A 16th century document considered one of the most important primary sources on the Aztecs of pre-Columbian Mexico went digital Thursday with a new app that aims to spur research and discussion.
The Codex Mendoza is a 1542 illustrated report ordered by Spanish viceroy Antonio de Mendoza that details sources of riches, Aztec expansion and territorial tributes, and chronicles daily life and social dynamics.
The new interactive codex lets users page through the virtual document, mouse-over the old Spanish text for translations into English or modern Spanish, click on images for richer explanations and explore maps of the area.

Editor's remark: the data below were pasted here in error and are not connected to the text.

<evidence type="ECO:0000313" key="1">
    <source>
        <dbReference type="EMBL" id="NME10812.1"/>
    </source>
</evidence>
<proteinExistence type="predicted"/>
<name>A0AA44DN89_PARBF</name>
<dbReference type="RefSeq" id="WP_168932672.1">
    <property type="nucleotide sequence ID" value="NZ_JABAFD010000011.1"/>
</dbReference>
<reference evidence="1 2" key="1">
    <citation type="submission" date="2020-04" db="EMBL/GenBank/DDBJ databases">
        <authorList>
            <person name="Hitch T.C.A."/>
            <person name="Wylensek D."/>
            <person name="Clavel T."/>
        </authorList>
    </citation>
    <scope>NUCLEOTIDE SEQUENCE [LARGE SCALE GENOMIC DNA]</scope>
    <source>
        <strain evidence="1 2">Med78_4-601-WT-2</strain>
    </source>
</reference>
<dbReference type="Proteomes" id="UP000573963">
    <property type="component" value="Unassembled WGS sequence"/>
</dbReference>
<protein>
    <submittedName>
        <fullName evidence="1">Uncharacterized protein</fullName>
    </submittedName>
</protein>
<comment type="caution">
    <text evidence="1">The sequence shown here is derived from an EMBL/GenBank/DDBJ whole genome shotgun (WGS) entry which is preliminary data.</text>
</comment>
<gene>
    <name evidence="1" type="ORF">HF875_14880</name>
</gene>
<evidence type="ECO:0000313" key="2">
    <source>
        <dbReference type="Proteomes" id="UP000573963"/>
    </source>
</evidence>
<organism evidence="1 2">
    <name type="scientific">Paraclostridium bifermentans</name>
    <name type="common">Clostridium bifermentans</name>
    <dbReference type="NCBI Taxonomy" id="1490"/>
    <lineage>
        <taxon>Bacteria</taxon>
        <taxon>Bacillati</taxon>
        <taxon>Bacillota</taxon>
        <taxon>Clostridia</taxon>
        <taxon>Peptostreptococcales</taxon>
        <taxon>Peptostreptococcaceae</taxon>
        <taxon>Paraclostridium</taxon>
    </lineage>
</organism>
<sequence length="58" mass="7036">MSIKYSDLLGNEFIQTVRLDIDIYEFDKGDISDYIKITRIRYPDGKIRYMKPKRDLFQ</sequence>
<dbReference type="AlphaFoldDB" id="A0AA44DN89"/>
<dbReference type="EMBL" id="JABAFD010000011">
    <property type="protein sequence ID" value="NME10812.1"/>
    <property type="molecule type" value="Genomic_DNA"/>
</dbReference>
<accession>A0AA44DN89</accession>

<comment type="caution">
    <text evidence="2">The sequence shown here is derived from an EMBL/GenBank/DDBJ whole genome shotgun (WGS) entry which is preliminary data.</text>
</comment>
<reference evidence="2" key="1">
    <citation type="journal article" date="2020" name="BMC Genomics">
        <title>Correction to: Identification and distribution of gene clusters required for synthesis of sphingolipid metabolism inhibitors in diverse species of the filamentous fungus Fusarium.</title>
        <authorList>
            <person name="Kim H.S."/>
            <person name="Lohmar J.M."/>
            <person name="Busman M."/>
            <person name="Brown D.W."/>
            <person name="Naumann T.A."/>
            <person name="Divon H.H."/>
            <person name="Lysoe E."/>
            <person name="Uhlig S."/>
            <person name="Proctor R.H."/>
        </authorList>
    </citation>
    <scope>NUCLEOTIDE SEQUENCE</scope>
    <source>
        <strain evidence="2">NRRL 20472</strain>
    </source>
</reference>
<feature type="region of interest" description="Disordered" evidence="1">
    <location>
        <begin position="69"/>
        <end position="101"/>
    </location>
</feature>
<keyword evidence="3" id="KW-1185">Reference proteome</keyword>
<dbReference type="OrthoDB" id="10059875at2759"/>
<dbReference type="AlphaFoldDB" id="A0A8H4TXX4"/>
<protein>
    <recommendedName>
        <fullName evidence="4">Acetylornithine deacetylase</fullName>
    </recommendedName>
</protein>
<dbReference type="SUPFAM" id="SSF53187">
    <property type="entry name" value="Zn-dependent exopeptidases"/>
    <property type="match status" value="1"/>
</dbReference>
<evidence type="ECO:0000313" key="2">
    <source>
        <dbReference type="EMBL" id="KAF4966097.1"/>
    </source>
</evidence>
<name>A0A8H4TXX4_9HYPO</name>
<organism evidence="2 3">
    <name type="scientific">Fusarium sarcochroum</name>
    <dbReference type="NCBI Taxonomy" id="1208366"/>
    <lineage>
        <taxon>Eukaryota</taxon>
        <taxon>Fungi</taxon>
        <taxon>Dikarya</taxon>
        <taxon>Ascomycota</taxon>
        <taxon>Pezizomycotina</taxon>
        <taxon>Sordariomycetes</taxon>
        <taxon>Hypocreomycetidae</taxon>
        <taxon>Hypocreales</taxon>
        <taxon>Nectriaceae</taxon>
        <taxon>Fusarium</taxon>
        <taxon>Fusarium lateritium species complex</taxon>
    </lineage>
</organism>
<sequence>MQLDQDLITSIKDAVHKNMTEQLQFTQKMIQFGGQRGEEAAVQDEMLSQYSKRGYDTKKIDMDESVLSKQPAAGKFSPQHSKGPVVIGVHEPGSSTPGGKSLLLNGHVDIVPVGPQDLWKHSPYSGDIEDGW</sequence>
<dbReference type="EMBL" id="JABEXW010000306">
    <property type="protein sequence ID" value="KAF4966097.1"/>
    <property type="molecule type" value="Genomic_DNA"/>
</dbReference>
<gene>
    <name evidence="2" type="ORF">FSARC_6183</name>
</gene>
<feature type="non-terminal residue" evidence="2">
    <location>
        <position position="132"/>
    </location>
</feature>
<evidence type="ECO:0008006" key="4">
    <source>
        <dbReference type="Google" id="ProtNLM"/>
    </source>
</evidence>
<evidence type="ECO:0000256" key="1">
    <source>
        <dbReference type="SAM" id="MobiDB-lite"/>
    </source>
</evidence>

Presented by Mexico’s National Institute of Anthropology and History, the digital codex is available free both on the Internet and through Apple’s App Store as a 1.02-gigabyte app.
“Never before had these tools been used to amplify understanding of a document of these characteristics,” said Ernesto Miranda, the institute’s director of academic innovation.
The original Codex Mendoza was compiled by Aztec and Spanish artisans to inform the king of Spain about conditions in the viceroyalty.
The National Institute of Anthropology and History created the app in collaboration with Oxford’s Bodleian Library and King’s College London.